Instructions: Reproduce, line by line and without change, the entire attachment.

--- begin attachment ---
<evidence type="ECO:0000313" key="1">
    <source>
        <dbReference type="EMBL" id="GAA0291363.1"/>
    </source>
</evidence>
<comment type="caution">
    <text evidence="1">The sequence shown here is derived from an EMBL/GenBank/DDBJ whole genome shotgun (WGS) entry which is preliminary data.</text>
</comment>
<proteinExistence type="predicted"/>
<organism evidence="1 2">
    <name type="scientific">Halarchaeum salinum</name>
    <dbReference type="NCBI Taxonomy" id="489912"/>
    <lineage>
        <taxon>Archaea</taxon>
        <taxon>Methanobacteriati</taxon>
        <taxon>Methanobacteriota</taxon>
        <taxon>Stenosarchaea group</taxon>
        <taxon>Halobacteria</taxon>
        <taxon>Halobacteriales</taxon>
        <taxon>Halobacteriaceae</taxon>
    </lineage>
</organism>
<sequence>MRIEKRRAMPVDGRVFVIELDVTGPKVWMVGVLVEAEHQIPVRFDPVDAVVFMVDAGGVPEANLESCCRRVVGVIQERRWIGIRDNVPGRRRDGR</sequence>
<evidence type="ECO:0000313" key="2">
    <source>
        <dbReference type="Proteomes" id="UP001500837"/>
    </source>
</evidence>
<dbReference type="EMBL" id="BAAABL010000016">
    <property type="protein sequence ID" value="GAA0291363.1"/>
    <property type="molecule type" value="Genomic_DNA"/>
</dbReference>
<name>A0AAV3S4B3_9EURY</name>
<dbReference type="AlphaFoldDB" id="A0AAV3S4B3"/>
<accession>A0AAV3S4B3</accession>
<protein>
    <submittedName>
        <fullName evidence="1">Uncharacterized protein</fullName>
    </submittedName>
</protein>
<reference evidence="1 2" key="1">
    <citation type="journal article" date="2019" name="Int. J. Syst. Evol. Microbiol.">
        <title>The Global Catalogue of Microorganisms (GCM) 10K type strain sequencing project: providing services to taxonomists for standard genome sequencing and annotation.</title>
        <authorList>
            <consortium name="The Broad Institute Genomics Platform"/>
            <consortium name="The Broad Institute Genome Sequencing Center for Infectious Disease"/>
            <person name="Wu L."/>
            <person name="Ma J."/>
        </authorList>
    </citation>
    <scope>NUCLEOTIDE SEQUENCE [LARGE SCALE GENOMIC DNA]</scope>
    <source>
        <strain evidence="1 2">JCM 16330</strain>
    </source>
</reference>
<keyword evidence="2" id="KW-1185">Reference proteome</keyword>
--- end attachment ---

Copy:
<evidence type="ECO:0000313" key="1">
    <source>
        <dbReference type="EMBL" id="GAA0291363.1"/>
    </source>
</evidence>
<comment type="caution">
    <text evidence="1">The sequence shown here is derived from an EMBL/GenBank/DDBJ whole genome shotgun (WGS) entry which is preliminary data.</text>
</comment>
<proteinExistence type="predicted"/>
<organism evidence="1 2">
    <name type="scientific">Halarchaeum salinum</name>
    <dbReference type="NCBI Taxonomy" id="489912"/>
    <lineage>
        <taxon>Archaea</taxon>
        <taxon>Methanobacteriati</taxon>
        <taxon>Methanobacteriota</taxon>
        <taxon>Stenosarchaea group</taxon>
        <taxon>Halobacteria</taxon>
        <taxon>Halobacteriales</taxon>
        <taxon>Halobacteriaceae</taxon>
    </lineage>
</organism>
<sequence>MRIEKRRAMPVDGRVFVIELDVTGPKVWMVGVLVEAEHQIPVRFDPVDAVVFMVDAGGVPEANLESCCRRVVGVIQERRWIGIRDNVPGRRRDGR</sequence>
<evidence type="ECO:0000313" key="2">
    <source>
        <dbReference type="Proteomes" id="UP001500837"/>
    </source>
</evidence>
<dbReference type="EMBL" id="BAAABL010000016">
    <property type="protein sequence ID" value="GAA0291363.1"/>
    <property type="molecule type" value="Genomic_DNA"/>
</dbReference>
<name>A0AAV3S4B3_9EURY</name>
<dbReference type="AlphaFoldDB" id="A0AAV3S4B3"/>
<accession>A0AAV3S4B3</accession>
<protein>
    <submittedName>
        <fullName evidence="1">Uncharacterized protein</fullName>
    </submittedName>
</protein>
<reference evidence="1 2" key="1">
    <citation type="journal article" date="2019" name="Int. J. Syst. Evol. Microbiol.">
        <title>The Global Catalogue of Microorganisms (GCM) 10K type strain sequencing project: providing services to taxonomists for standard genome sequencing and annotation.</title>
        <authorList>
            <consortium name="The Broad Institute Genomics Platform"/>
            <consortium name="The Broad Institute Genome Sequencing Center for Infectious Disease"/>
            <person name="Wu L."/>
            <person name="Ma J."/>
        </authorList>
    </citation>
    <scope>NUCLEOTIDE SEQUENCE [LARGE SCALE GENOMIC DNA]</scope>
    <source>
        <strain evidence="1 2">JCM 16330</strain>
    </source>
</reference>
<keyword evidence="2" id="KW-1185">Reference proteome</keyword>